Diabetic Foot Care

What is Diabetes?

Diabetes is the inability to manufacture or properly use insulin, and it impairs the body’s ability to convert sugars, starches, and other foods into energy. The long-term effects of elevated blood sugar (hyperglycemia) can lead to serious damage to the eyes, heart, kidney, nerves, and feet. Diabetes affects the lives of nearly 26 million people in the United States, and nearly seven million don’t even know they have the disease yet!

While there is no cure for diabetes, there is hope. With proper diet, exercise, medical care, and careful management at home, a person with diabetes can avoid the most serious complications and enjoy a full and active life. Podiatrists play a key role in helping patients manage diabetes successfully and avoid foot-related complications.

Symptoms

Diabetes warning signs include the following:

  • Skin color changes
  • Swelling of the foot or ankle
  • Pain in the legs
  • Open sores on the feet that are slow to heal
  • Ingrown and fungal toenails
  • Bleeding corns and calluses
  • Bleeding corns and calluses
Caring For Your Feet

If you have diabetes, follow these foot care tips:

  • Inspect feet daily. Check your feet and toes every day for cuts, bruises, sores, or changes to the toenails, such as thickening or discoloration.
  • Wear thick, soft socks. Avoid socks with seams, which could rub and cause blisters or other skin injuries.
  • Exercise. Walking can keep weight down and improve circulation. Be sure to wear appropriate athletic shoes when exercising.

If you have diabetes, follow these foot care tips:

  • Have new shoes properly measured and fitted. Foot size and shape may change over time. Shoes that fit properly are important to those with diabetes.
  • Don’t go barefoot. Don’t go without shoes, even in your own home. The risk of cuts and infection is too great for those with diabetes.
  • Never try to remove calluses, corns, or warts by yourself. Over-the-counter products can burn the skin and cause irreparable damage to the foot for people with diabetes.
  • See your podiatrist. Regular checkups by a podiatrist are the best way to ensure that your feet remain healthy. Checkups should be scheduled annually or more frequently if needed.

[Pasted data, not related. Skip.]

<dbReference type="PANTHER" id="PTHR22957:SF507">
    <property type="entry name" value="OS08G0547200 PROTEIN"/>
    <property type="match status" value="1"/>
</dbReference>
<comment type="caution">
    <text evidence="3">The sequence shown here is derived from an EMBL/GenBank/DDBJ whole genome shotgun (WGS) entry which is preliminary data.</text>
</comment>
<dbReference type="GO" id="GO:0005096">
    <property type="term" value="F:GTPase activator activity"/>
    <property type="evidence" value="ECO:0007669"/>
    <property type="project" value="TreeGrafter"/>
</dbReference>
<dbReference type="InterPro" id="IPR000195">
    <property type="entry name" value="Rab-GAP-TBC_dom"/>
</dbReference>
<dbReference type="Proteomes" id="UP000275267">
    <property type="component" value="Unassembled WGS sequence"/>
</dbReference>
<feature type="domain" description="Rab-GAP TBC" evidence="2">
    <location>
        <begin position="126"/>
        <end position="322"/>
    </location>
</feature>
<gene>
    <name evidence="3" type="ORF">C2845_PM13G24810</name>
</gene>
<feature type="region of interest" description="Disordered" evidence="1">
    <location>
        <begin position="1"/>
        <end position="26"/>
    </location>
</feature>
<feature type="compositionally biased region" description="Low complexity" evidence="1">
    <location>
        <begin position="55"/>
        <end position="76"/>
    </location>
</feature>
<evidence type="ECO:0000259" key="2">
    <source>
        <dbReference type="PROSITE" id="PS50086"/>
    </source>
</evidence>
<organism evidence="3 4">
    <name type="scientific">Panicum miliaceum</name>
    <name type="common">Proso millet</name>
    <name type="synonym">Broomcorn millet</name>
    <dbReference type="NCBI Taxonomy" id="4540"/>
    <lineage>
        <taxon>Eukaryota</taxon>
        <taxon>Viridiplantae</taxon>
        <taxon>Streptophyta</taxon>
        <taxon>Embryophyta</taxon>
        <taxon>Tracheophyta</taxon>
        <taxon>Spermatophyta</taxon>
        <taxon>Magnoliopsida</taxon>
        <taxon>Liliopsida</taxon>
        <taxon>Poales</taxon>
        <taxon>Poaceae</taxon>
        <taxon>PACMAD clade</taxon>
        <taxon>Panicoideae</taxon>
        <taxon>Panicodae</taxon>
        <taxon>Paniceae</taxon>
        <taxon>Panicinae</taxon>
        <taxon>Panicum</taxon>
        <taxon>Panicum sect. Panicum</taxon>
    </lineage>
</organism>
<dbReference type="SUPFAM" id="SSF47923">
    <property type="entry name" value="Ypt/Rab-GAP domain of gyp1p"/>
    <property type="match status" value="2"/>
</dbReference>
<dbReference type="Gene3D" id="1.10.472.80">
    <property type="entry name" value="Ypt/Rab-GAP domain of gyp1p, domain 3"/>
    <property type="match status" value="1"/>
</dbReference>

A diabetic foot ulcer is an open sore or wound that occurs in approximately 15 percent of patients with diabetes and is commonly located on the bottom of the foot. Of those who develop a foot ulcer, 6 percent will be hospitalized due to infection or other ulcer-related complication.

Anyone who has diabetes can develop a foot ulcer.People who use insulin are at higher risk of developing a foot ulcer, as are patients with diabetes-related kidney, eye, and heart disease. Being overweight and using alcohol and tobacco also play a role in the development of foot ulcers.

Ulcers form due to a combination of factors, such as lack of feeling in the foot, poor circulation, foot deformities, irritation (such as friction or pressure), and trauma, as well as duration of diabetes. Patients who have diabetes for many years can develop neuropathy, a reduced or complete lack of ability to feel pain in the feet due to nerve damage caused by elevated blood glucose levels over time. The nerve damage often can occur without pain, and one may not even be aware of the problem. Your podiatrist can test feet for neuropathy with a simple, painless tool called a monofilament.

Once an ulcer is noticed, seek podiatric medical care immediately. Foot ulcers in patients with diabetes should be treated to reduce the risk of infection and amputation, improve function and quality of life, and reduce health-care costs.

For optimum healing ulcers on the bottom of the foot must be โ€œoff-loaded.โ€ You may be asked to wear special footgear, or a brace, specialized castings, or use a wheelchair or crutches. These devices will reduce the pressure and irritation to the area with the ulcer and help to speed the healing process.

Appropriate wound management includes the use of dressings and topically-applied medications. Products range from normal saline to growth factors, ulcer dressings, and skin substitutes that have been shown to be highly effective in healing foot ulcers. For a wound to heal there must be adequate circulation to the ulcerated area. Your podiatrist can determine circulation levels with noninvasive tests.

Tightly controlling blood glucose is of the utmost importance during the treatment of a diabetic foot ulcer. Working closely with a medical doctor or endocrinologist to control blood glucose will enhance healing and reduce the risk of complications.

*Information courtesy of the American Podiatric Medical Association. www.apma.org

1060 Chambers St. Eugene, OR 97402

(541) 342-3373

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